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We are not seeking charity, we are seeking justice -- either from
Congress or judicial action. Many seniors with reverse mortgages need help to
keep from being thrown into poverty because of the banking crisis. Here is my
own predicament, which explains the problem.
Our HECM Reverse mortgage was made under the following conditions:
1.) that the homeowner will live in the home as a residence; 2.) the homeowner
pays homeowner insurance and property taxes on time; 3.) homeowner maintains
home in good conditions 4.) bank lends only a portion of the equity based on the
initial appraisal of the home, so, in effect, homeowner is retaining the
difference between that amount and the appraised value.
We took out a reverse mortgage with Bank of America in August 2007 on
basis that our home appraisal was $275K, our loan would be $148K, leaving us
with an equity of $127K. In making the decision on whether to take out the
reverse mortgage, we gave heavy weight to amortization schedule given to us by
the company who initiated the mortgage (Access Mortgage), as well as those
given to us by counsellors and Bank of America. All predicted that, after
making the loan, we would still retain at least $100K of equity for fifteen
years. . The schedules were predicated on increased property value of 4% minus
outstanding balances, which assumed an even greater interest rate than we
Based on these predictions, we planned to sell the property within a
year or so, take our equity out and move from Florida to Arizona. To further
insure we would still have good equity and comply with good maintenance terms,
we immediately used the money we borrowed to completely update our home with
new flooring, tile, outdoor vinyl siding, new lighting, new central heat/air,
new Renai gas heater, and many other small renovations. We assumed that would
increase the value even more. At the very least it should have maintained the
home value for at least another 10 years. Keep in mind that the appraisal was
made before we made these updates.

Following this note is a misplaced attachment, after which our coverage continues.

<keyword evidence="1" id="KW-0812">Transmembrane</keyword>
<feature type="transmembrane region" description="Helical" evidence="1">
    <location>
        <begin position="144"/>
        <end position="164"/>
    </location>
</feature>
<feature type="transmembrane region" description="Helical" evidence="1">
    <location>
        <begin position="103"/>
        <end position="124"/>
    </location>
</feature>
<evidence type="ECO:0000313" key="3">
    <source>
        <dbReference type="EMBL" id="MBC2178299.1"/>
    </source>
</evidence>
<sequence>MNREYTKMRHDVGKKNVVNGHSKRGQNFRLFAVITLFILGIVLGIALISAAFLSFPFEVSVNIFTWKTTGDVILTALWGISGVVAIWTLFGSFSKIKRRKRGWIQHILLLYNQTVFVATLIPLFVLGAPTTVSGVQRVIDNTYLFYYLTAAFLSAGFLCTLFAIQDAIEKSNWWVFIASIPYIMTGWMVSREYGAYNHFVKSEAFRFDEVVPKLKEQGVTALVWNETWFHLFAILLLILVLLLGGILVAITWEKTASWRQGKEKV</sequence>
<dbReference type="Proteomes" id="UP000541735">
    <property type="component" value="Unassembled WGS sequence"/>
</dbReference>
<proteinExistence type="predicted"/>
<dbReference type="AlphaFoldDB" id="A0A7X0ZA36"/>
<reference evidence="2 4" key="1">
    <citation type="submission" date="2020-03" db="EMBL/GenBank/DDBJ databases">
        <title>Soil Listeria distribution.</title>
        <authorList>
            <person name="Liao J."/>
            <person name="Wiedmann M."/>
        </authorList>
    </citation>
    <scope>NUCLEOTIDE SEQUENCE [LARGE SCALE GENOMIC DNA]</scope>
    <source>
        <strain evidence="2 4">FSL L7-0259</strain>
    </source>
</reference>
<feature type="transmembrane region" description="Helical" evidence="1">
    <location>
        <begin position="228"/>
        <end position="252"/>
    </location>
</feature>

By 2008, one year later, the true total value of our home based on
comparables in the neighborhod was down to about $159K due to the banking crisis
and unemployment in a devastated economy. Our equity was zero. Over the next
five years we made many attempts to sell this home for at least $10K over our
HECM debt, but to no avail. It began to dawn on us that 1.) The banks knew or
should have known that there was a banking crisis just months ahead of our loan,
and that our equity would be zero within a year and/or 2.) We had a bad
appraisal to begin with, as well as bad counselling.
People with reverse mortgages are required to live in their homes, so
if the economy is bad in the area, they cannot move to another area to find
employment. My partner and I lost our business as a result of the economic crash,
and could only find employment of some kind by leaving the area. We took last of
our savings and moved to Arizona, keeping in mind we would return end of each
year and retain our residency requirements, which we did for the next three
Moreover, the insurance companies in the area increased their Home
Owner Insurance rates by as much as 38%. People with reverse mortgages are
required to pay HO Insurance and property taxes. Infuriated with State Farm from
whom I had HO insurance for close to 30 years, I cancelled my HO policy
immediately. Bank of America bought a new one and tried to overcharge us on it
until I forced them to correct it.
Being on Social Security, both of us had limited income and for several
years got no cost-of-living increases. (We are in our mid-70s.) By 2010 we had
lost everything we owned. Our equity was gone. Our business was gone. Our
expenses were up. In short, the banks, in our opinion, had robbed us of
everything! Then I came down with cancer of the throat, and, later, cancer of
the lungs. We spent more savings running around the country looking for cures.
Once my own medical problems began to resolve themselves, my partner had to have
knee replacement. We had this done in Arizona, where he had found a new job as
a caregiver at $10 an hour. This after having been in the tile business for 35
years. Everything that could go wrong, went wrong for us. We had had to borrow
money for our expenses, and the unpaid "banking" creditors were harassing us
In attempting to save our home in Florida by keeping it as a principal
residence, we were required to travel there from Arizona and stay there are
least two months at the end of each year. Finally, now, we have gone there for
the last time in December 2012 and came back in February 2013. We have informed
Champion Mortgage company (who recently purchased our loan from Bank of
America) that we have moved permanently to Arizona and will not return except
perhaps to move the rest of our possessions. There is no equity there, so we
are faced with foreclosure.
We attempted to negotiate with Champion Mortgage on a deed-in-lieu
deal, but no luck. The response of Champion Mortgage is that we should get
counselling and bring with us all sorts of evidence of our income, assets, etc.
However, we will not do that because we are not seeking charity, we are seeking
justice. We know we have been cheated out of our life's savings, and we are
hoping to be compensated. We would like help from any attorneys who are
litigating on behalf of elderly reverse-mortgage holders. We are also hoping
Congress will pass legislation that changes some of the rules on behalf of
elderly homeowners who are faced with foreclosure because of the banking crisis.
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